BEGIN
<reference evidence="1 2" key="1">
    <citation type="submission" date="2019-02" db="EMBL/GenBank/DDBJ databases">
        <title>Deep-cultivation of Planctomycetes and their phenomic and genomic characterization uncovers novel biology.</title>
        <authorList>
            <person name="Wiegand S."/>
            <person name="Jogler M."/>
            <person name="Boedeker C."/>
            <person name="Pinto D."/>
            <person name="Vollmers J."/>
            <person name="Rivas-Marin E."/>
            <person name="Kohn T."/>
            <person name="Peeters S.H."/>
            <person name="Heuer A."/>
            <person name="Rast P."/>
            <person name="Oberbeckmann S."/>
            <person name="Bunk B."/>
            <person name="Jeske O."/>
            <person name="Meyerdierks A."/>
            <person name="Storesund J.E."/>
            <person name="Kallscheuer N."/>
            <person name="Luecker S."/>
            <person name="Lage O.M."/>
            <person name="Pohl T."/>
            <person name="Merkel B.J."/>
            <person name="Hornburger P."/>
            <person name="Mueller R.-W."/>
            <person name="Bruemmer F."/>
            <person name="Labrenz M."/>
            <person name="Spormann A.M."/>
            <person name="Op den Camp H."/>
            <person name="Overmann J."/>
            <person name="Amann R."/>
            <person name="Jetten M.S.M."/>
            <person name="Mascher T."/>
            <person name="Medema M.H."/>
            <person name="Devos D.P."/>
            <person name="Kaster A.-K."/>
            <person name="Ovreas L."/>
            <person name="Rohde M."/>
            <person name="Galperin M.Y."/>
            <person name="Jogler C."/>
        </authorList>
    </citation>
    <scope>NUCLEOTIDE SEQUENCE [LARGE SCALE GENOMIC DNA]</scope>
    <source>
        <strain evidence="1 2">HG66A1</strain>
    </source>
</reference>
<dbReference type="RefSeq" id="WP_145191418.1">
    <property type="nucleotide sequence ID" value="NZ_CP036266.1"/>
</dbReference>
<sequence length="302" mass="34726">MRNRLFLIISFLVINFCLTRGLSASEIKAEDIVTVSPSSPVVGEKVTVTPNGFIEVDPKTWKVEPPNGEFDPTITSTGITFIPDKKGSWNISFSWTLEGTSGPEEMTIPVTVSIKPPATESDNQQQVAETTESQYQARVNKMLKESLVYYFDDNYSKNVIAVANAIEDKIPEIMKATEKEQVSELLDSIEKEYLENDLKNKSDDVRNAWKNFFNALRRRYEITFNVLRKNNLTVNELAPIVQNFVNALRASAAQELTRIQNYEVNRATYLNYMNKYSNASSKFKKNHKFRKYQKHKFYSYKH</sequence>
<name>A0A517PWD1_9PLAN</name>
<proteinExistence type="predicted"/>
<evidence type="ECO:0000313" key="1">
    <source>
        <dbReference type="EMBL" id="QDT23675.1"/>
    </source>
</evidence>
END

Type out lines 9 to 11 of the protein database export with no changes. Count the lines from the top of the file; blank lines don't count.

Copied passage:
            <person name="Vollmers J."/>
            <person name="Rivas-Marin E."/>
            <person name="Kohn T."/>